It’s now a year since the Office for National Statistics overhauled their experimental rent index and it’s fair to say they feel pretty well bedded in. We now have what feels like a reliable measure of rent inflation, which had previously been a gaping absence in the statistical toolbox.
But while the fact of the index is cause for celebration, what it shows is anything but. In the last five years rents across England have outstripped general inflation and earnings growth – and in the capital they’re almost 20% higher than they were at the start of 2011.
Figure 1: Rents and earnings growth and inflation over the last 5 years
The ONS’s rent index (snazzily titled the Index of Private Housing Rental Prices or IPHRP) tends to be a pretty ‘boring’ statistical release in media terms, because unlike some other rent indices it doesn’t turn up eye-grabbing double digit rent rises or falls. It tends to move slowly up and down. This is mostly because it doesn’t track changes in market rents (i.e. what I would have to pay if I were to go and look for a new rent home today) but to track changes in average paid rents (i.e. what everyone who is living in rented accommodation actually shells out). So there is a lot of drag in the data resulting from people who agreed their rents months or years ago, meaning this particular data series is unlikely to ever be a block-buster. There’s more on that here, if you are interested.
In that context, the 2.7% annual rise in rents that the ONS chalked-up in the last three months of 2015 is strong growth. The 3.9% that was registered in London is really very high.
The last government made quite a lot of comparisons between rent growth and general inflation (the Consumer Price Index). It’s a comparison that makes some sense in media terms, because you get to say real-terms ‘rent cut’, if rents have moved up more slowly than inflation. The relationship between rents and inflation does matter, because many benefits are now directly or nominally linked to CPI inflation: so inflation-busting rent increases can mean benefits don’t keep up.
But apart from this indirect link via benefit uprating, general inflation is not a particularly useful comparison for rents. It doesn’t matter that much if rents have gone up in price more than Mars bars or toilet cleaner, for example. What we should really care about is how rent changes affect people’s ability to pay, and this is most affected by the relationship between their rent and their income.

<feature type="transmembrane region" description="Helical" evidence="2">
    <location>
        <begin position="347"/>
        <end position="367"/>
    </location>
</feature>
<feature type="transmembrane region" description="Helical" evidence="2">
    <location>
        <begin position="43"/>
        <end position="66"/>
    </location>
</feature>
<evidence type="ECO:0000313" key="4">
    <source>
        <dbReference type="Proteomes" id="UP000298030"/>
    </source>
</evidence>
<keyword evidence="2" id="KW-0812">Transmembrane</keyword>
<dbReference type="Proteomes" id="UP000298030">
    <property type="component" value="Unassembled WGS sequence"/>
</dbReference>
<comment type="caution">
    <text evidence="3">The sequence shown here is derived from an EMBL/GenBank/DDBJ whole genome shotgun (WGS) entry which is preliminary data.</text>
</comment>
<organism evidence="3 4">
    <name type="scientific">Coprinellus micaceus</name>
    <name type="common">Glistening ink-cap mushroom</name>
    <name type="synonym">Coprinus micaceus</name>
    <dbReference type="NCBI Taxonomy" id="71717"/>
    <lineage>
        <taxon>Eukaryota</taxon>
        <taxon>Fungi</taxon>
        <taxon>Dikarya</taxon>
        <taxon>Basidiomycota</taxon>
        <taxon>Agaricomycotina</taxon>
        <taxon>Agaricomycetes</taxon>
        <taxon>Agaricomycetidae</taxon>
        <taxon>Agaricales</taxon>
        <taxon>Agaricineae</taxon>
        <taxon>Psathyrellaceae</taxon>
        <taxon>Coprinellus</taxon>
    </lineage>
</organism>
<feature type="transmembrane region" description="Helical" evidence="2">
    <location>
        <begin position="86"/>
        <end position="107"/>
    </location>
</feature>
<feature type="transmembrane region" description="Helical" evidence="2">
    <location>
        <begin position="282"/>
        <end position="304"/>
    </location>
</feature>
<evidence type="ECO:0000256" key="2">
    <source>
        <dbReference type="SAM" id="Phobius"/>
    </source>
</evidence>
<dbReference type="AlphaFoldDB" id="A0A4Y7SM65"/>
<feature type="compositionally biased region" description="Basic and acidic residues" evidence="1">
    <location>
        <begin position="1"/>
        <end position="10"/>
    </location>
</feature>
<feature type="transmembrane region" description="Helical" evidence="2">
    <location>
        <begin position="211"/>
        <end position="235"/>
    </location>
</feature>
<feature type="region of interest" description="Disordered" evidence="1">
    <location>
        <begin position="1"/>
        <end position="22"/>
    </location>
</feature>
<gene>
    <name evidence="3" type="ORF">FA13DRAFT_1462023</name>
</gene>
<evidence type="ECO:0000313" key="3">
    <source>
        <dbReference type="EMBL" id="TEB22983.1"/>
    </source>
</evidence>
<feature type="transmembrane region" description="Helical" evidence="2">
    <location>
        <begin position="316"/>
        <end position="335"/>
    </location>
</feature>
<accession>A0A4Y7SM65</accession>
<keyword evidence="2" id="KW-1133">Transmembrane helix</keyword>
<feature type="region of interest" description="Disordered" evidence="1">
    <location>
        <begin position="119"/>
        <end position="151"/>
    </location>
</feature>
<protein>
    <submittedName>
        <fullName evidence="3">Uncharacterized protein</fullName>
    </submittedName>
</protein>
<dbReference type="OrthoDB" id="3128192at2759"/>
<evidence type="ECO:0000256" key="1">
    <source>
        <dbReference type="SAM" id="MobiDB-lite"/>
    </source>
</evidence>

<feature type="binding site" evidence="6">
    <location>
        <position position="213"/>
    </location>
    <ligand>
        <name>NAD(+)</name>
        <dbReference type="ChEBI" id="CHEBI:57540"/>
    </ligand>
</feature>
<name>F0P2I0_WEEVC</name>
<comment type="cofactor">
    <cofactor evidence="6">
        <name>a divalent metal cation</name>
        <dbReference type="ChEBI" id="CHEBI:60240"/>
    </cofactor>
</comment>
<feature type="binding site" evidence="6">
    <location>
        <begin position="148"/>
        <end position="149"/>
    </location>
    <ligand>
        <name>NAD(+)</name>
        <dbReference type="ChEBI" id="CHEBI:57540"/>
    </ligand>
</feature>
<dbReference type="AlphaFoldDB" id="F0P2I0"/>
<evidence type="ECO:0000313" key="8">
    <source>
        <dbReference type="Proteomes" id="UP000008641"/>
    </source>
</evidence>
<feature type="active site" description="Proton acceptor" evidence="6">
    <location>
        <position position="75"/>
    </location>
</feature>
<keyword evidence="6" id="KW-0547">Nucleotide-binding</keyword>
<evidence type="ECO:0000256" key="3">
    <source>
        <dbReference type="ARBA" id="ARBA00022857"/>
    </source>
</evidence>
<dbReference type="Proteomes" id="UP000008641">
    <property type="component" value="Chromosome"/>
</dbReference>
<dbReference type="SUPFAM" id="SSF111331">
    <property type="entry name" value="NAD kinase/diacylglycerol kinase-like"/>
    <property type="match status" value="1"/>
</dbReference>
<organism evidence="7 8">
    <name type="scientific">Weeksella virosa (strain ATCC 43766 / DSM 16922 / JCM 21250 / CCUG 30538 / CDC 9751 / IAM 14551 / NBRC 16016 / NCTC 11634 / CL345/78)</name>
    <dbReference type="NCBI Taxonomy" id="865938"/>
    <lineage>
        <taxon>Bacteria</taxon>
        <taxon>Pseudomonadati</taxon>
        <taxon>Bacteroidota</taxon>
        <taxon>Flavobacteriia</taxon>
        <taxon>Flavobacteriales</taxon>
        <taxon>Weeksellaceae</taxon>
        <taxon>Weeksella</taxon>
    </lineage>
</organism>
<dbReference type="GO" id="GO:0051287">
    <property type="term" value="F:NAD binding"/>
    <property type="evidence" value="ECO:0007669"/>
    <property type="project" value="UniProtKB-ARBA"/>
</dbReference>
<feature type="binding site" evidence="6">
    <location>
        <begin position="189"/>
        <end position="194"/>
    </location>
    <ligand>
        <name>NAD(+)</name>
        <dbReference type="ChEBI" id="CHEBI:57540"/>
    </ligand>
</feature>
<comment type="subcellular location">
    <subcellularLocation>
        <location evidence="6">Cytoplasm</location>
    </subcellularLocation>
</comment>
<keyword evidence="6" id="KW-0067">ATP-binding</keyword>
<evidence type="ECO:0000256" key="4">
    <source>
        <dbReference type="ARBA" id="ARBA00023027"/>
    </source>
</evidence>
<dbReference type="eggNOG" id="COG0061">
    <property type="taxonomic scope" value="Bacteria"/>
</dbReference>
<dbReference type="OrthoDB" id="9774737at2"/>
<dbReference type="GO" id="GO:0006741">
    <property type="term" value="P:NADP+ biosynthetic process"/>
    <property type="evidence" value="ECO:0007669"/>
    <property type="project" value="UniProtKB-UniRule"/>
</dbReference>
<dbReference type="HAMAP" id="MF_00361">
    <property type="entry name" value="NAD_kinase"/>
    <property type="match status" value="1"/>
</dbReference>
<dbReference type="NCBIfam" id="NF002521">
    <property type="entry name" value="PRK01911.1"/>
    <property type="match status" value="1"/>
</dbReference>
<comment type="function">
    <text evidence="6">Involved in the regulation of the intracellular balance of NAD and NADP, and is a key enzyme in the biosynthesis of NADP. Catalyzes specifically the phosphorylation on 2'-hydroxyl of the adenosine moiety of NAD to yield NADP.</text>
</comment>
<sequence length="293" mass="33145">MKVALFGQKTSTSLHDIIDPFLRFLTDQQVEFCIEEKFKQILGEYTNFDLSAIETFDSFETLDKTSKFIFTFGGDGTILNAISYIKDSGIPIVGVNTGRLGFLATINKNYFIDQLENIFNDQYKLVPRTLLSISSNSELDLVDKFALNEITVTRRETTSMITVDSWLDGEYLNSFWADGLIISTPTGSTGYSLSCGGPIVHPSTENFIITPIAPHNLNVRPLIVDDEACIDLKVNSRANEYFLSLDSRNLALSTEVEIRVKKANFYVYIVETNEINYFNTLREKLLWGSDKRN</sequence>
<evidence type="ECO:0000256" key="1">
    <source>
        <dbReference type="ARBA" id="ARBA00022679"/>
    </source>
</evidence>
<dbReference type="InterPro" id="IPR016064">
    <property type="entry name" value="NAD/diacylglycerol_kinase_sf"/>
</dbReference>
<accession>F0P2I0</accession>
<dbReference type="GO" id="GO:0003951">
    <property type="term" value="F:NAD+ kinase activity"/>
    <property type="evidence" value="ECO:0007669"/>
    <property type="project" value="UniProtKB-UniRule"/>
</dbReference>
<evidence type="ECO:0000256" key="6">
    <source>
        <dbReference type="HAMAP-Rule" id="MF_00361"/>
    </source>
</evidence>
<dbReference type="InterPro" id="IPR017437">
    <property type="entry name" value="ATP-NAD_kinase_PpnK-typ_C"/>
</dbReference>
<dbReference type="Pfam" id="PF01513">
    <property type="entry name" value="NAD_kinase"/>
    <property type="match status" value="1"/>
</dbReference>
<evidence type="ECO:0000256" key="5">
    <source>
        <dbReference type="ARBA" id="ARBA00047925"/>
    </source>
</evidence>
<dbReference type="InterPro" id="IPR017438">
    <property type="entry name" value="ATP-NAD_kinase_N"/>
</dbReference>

Unfortunately, when we compare rents with incomes, the news has been bad and getting worse for some time. The most readily available data source on incomes is the ONS’s Labour Market statistics, which show changes in earnings for Great Britain. These show earnings, excluding bonuses, growing pretty consistently more slowly than rents since early 2011. Rents are now 4.5% higher relative to earnings than they were five years ago, meaning that they have gobbled up more of renting households’ pay.
Figure 2: the growing gap between rent inflation and earnings growth over the last 5 years
Of course, there is more to household incomes than earnings. They don’t include welfare payments like tax credits, the state pension and housing benefit, or other payments like private pensions. But many of these payments have also been under considerable and sustained pressure over this period, particularly for younger households who are more likely to privately rent and haven’t benefited from the protection that’s been given to pensions.
In light of all this, the freeze on Local Housing Allowance rates is very worrying. Renters, even in working households, are already under pressure after years of income-busting rent increases. The Royal Institute of Chartered Surveyors have warned that rents could increase 5% annually over the coming years. And while past rent growth doesn’t mean that they will carry on growing into the future, the fact that rents have marched up in spite of tightening ability to pay is clearly observable. Without taking action to make sure that renters are able to keep up with rising rents, more and more will be driven into debt or forced to cut back on essentials like food and heating.